O-677-10 (FPL Franchise Agreement) by al_crespo on Scribd

While the agreement does not include specific language detailing requirements for dealing with trees before or after hurricanes, it is understood that the provisions requiring "maintenance" of the lines and poles implies that FP&L had, and has a clear and direct responsibility to do everything it can to protect it's infrastructure through pruning and/or tree removal.

At the same time however, the requirements placed on FP&L are contractual, while for the Village of Miami Shores, the requirements that it imposed on itself in 2005 when they approved Article III, Section 8-23 of the Village Charter detailing the responsibilities of residents and the Village Manager and Director of Code Compliance in "Protection of Electric Power Lines" carry the weight of law.

It was the refusal of Tom Benton, the Village Manager to carry out his responsibilities - evidenced by the tons of tree limbs, branches and even trees hauled away from streets and alleys after the storm - that have been at the core of several of my stories now about the continued incompetence and failure of the Village Council to exercise it's responsibilities to oversee the management of the Village in a competent and responsible manner.

Once again, here is a copy of  Article III, Section 8-23 of the Village Charter that spells out what should have been happening for the last 13 years when it came to insuring that the Village was actively working to protect its residents from undue and unnecessary loss of electricity because of a failure of residents to prune their trees.

FP&L is a rapacious bully.

It takes our money, and what it doesn't syphon off in huge profits it uses in part to pay for expensive lobbyists and lawyers who in turn try and get even more money from us with a bought-and-paid-for Public Service Commission, and with legislators in Florida who have never been shy about dropping to their knees to do whatever FP&L, the Florida sugar barons, Disney, Universal Studios and a handful of other giant companies want.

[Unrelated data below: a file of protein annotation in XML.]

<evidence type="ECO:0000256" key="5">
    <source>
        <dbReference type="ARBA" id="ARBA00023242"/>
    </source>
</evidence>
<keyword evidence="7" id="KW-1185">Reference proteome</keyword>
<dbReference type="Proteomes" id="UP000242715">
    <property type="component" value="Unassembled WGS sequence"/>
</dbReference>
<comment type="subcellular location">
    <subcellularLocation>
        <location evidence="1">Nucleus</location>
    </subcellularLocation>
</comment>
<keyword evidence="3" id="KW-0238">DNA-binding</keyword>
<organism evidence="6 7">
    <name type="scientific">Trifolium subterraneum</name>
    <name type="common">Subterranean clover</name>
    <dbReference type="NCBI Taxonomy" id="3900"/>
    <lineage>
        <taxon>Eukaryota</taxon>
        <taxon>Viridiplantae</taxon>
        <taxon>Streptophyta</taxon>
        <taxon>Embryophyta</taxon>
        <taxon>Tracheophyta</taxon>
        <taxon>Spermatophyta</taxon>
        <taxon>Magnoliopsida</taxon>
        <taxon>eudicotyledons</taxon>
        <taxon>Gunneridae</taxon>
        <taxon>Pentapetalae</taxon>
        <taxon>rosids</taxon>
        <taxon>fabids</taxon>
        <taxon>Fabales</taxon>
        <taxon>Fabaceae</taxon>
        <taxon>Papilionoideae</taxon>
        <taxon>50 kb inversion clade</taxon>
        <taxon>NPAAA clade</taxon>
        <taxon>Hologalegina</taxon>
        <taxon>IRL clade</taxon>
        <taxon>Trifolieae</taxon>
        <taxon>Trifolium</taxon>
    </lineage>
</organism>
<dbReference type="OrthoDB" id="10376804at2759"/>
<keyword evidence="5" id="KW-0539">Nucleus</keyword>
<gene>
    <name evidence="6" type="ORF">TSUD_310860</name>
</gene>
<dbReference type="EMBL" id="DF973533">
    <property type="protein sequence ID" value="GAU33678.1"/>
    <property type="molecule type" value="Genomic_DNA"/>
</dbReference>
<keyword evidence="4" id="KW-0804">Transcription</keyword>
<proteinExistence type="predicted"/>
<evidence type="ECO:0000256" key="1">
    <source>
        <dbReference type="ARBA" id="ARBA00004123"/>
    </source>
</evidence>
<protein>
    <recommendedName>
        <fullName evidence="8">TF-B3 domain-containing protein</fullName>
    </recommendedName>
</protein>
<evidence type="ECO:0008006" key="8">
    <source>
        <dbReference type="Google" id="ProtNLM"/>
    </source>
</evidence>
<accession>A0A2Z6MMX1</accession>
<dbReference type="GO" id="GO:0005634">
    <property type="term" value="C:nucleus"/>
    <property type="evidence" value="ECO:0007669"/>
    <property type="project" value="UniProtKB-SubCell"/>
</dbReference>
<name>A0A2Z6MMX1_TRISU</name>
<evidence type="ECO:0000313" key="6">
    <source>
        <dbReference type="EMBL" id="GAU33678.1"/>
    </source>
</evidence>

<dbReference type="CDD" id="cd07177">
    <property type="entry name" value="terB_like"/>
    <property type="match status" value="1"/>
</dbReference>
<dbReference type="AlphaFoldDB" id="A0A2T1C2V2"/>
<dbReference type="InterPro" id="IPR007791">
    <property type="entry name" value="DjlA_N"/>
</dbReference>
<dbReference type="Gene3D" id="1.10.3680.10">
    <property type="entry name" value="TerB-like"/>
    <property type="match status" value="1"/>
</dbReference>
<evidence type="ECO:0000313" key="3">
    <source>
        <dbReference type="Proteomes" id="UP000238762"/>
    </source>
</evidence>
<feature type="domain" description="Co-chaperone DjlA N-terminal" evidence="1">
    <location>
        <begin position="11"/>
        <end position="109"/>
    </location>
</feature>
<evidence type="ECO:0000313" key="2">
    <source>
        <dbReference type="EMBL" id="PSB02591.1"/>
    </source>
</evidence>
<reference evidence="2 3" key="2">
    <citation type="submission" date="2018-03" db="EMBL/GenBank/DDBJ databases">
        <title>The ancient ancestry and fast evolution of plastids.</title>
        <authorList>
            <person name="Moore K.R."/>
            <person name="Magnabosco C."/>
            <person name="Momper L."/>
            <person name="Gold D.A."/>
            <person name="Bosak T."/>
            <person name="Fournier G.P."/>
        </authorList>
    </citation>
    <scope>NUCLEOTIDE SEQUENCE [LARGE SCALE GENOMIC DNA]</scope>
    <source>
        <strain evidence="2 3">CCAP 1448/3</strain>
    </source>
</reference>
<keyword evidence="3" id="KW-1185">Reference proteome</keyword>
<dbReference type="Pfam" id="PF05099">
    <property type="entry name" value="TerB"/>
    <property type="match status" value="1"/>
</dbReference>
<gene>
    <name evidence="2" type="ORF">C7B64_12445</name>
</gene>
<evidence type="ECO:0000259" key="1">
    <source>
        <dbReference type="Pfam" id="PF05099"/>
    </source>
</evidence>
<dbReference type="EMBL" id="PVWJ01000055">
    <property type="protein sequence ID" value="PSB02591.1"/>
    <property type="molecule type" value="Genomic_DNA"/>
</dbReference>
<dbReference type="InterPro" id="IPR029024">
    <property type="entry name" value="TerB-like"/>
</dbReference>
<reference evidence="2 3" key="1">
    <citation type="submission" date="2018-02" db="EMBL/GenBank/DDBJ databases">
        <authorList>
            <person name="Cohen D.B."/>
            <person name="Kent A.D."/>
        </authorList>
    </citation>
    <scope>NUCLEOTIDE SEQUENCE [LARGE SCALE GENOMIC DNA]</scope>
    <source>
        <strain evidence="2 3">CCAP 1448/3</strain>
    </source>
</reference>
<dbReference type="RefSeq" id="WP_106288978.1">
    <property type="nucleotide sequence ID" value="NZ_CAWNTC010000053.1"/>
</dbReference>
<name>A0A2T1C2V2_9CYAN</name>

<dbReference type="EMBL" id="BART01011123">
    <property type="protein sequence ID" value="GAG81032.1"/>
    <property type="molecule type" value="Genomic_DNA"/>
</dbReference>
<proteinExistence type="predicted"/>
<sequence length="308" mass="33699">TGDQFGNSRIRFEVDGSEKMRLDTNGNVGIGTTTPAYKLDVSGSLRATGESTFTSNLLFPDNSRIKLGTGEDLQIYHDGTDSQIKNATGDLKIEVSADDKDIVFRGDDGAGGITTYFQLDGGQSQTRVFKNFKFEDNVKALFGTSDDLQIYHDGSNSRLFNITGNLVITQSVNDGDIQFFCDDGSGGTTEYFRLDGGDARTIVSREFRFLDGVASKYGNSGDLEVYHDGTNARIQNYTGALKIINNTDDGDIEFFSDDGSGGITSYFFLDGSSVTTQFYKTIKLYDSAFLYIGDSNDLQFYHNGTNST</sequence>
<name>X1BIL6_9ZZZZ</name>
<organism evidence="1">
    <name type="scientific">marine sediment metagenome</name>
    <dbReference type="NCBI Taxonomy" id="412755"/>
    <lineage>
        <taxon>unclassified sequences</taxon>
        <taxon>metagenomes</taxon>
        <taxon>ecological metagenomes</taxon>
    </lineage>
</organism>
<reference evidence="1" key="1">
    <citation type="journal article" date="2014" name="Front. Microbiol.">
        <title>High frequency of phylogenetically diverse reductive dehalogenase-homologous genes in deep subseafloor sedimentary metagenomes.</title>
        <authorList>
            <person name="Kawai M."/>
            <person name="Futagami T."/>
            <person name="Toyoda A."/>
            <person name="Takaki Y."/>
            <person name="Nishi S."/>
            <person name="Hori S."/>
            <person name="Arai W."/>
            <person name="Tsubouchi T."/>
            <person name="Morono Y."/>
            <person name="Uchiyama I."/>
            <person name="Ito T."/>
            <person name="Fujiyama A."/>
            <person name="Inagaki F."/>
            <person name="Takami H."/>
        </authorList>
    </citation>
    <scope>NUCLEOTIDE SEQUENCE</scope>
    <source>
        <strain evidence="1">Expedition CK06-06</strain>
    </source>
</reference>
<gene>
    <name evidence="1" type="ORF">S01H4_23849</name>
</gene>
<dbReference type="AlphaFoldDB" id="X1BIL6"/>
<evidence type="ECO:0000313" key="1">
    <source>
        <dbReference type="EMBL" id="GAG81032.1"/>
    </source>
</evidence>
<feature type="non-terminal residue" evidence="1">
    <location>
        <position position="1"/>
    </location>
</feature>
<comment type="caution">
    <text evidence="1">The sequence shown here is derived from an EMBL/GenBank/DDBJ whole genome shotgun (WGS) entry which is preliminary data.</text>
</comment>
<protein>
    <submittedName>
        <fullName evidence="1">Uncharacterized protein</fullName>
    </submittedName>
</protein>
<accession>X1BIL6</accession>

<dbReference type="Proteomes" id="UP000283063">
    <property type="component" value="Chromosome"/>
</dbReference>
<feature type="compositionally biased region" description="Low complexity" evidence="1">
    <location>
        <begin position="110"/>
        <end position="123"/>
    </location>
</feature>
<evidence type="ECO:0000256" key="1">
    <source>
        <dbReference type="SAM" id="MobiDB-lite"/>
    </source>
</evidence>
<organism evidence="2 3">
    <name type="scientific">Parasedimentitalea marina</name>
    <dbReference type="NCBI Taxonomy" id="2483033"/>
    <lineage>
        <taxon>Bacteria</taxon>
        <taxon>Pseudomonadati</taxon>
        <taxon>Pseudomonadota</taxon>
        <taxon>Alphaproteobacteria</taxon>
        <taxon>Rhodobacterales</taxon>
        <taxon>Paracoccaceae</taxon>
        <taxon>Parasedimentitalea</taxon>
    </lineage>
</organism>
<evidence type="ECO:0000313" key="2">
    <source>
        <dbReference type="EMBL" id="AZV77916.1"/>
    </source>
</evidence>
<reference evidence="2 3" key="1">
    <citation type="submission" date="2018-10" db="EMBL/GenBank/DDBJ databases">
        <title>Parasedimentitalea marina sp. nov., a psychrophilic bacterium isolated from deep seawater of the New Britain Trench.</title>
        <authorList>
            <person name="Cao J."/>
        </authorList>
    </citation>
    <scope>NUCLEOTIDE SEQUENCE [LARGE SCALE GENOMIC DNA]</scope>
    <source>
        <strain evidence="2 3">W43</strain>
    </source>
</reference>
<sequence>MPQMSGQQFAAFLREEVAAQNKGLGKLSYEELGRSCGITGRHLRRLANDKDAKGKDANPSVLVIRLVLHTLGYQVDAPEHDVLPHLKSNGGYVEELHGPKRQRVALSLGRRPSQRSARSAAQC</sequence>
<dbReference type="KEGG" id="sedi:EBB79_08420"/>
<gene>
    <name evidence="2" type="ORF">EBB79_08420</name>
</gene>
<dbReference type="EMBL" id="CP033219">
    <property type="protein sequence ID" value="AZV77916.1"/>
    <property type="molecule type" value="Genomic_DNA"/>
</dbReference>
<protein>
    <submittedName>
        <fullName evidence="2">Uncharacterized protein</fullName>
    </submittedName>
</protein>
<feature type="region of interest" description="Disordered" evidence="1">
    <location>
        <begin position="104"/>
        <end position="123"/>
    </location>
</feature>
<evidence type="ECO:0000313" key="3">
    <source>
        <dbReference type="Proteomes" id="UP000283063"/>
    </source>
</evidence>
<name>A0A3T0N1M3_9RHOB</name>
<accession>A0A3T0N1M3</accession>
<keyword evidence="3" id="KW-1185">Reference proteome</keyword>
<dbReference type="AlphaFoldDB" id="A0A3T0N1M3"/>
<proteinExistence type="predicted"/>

There are any number of legitimate reasons why the average resident in the communities that FP&L serves has a right to be pissed about their behavior, BUT, while we have both a right and an obligation to speak up about the way that FP&L operates, the fact remains that for the most part they were able to restore power to an overwhelming number of their customers in a far shorter period of time after Hurricane Irma than they had for any previous hurricane.

Could it have been even faster in some situations? Absolutely. I, and my immediate neighbors went an extra 2 days without electricity because of a dumb failure of communication between FP&L and the out-of-state company that was assigned to retore power in our part of the Village.

Shit happens, and that was an occasion when it did.

Shit happens a lot during natural disasters, and it's a sign of real leadership when politicians trying to solve problems recognize that sometimes the best laid plans of mice and men don't always work the way they are supposed to without attempting to shift the blame to others, or worse, to pander by making bogus claims and statements as a way to deflect attention from their own failures.

In the aftermath of Irma, the political leaders of several of Miami's richest communities - communities like Coral Gables, Pinecrest, the City of Miami's Coconut Grove District  and Miami Shores - all communities with  concentrations of wealthy, self-entitled residents who are vocal about their tree canopies and where these tree canopies had been allowed to grow for the last 13 years for the most part unpruned - were quick to ignore the failure of their residents to take care of their trees, and instead quickly climbed on ricky soap boxes to bemoan the failure of FP&L to retore electricity fast enough so as to silence the whining of their most self-entitled residents.

In Miami Shores, the Mayor and members of the Village Council sent a letter to FP&L expressing their dissatisfaction with the caliber and quality of service and threatened to sic our part-time, and occasional unelected 6th Village Council member Richard Sarafan, aka, the Village Attorney on them.